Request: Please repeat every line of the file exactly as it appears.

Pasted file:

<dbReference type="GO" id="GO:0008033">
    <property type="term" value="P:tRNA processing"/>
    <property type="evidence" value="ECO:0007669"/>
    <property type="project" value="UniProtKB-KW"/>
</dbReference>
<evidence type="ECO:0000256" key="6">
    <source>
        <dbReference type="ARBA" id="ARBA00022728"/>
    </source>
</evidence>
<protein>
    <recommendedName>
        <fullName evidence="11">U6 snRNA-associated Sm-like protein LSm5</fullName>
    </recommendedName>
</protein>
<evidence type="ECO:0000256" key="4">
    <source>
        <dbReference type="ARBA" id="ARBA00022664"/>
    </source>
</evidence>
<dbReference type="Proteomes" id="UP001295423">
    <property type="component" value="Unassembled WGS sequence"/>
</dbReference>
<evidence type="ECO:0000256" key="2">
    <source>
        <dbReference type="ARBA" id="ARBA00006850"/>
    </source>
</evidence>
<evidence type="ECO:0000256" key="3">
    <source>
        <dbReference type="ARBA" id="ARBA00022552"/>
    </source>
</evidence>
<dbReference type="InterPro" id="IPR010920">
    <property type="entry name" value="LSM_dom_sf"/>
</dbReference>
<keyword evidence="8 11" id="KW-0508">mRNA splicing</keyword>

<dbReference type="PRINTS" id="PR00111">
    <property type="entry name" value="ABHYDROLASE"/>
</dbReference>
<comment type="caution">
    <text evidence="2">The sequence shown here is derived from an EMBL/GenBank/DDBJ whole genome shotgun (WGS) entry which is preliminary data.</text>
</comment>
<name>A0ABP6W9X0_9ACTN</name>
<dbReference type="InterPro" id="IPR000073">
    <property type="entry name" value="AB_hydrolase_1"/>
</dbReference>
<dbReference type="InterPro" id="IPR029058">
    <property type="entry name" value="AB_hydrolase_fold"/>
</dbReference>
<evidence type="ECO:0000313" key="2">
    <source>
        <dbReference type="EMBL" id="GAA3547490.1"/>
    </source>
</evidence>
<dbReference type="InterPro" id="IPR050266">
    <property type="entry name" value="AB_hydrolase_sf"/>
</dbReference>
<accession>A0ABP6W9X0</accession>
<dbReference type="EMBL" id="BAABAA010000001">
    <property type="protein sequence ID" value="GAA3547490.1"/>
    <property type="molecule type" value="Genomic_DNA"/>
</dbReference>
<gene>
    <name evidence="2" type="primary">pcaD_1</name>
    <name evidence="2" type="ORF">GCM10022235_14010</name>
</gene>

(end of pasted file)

<dbReference type="GO" id="GO:0008033">
    <property type="term" value="P:tRNA processing"/>
    <property type="evidence" value="ECO:0007669"/>
    <property type="project" value="UniProtKB-KW"/>
</dbReference>
<evidence type="ECO:0000256" key="6">
    <source>
        <dbReference type="ARBA" id="ARBA00022728"/>
    </source>
</evidence>
<protein>
    <recommendedName>
        <fullName evidence="11">U6 snRNA-associated Sm-like protein LSm5</fullName>
    </recommendedName>
</protein>
<evidence type="ECO:0000256" key="4">
    <source>
        <dbReference type="ARBA" id="ARBA00022664"/>
    </source>
</evidence>
<dbReference type="Proteomes" id="UP001295423">
    <property type="component" value="Unassembled WGS sequence"/>
</dbReference>
<evidence type="ECO:0000256" key="2">
    <source>
        <dbReference type="ARBA" id="ARBA00006850"/>
    </source>
</evidence>
<evidence type="ECO:0000256" key="3">
    <source>
        <dbReference type="ARBA" id="ARBA00022552"/>
    </source>
</evidence>
<dbReference type="InterPro" id="IPR010920">
    <property type="entry name" value="LSM_dom_sf"/>
</dbReference>
<keyword evidence="8 11" id="KW-0508">mRNA splicing</keyword>

<dbReference type="PRINTS" id="PR00111">
    <property type="entry name" value="ABHYDROLASE"/>
</dbReference>
<comment type="caution">
    <text evidence="2">The sequence shown here is derived from an EMBL/GenBank/DDBJ whole genome shotgun (WGS) entry which is preliminary data.</text>
</comment>
<name>A0ABP6W9X0_9ACTN</name>
<dbReference type="InterPro" id="IPR000073">
    <property type="entry name" value="AB_hydrolase_1"/>
</dbReference>
<dbReference type="InterPro" id="IPR029058">
    <property type="entry name" value="AB_hydrolase_fold"/>
</dbReference>
<evidence type="ECO:0000313" key="2">
    <source>
        <dbReference type="EMBL" id="GAA3547490.1"/>
    </source>
</evidence>
<dbReference type="InterPro" id="IPR050266">
    <property type="entry name" value="AB_hydrolase_sf"/>
</dbReference>
<accession>A0ABP6W9X0</accession>
<dbReference type="EMBL" id="BAABAA010000001">
    <property type="protein sequence ID" value="GAA3547490.1"/>
    <property type="molecule type" value="Genomic_DNA"/>
</dbReference>
<gene>
    <name evidence="2" type="primary">pcaD_1</name>
    <name evidence="2" type="ORF">GCM10022235_14010</name>
</gene>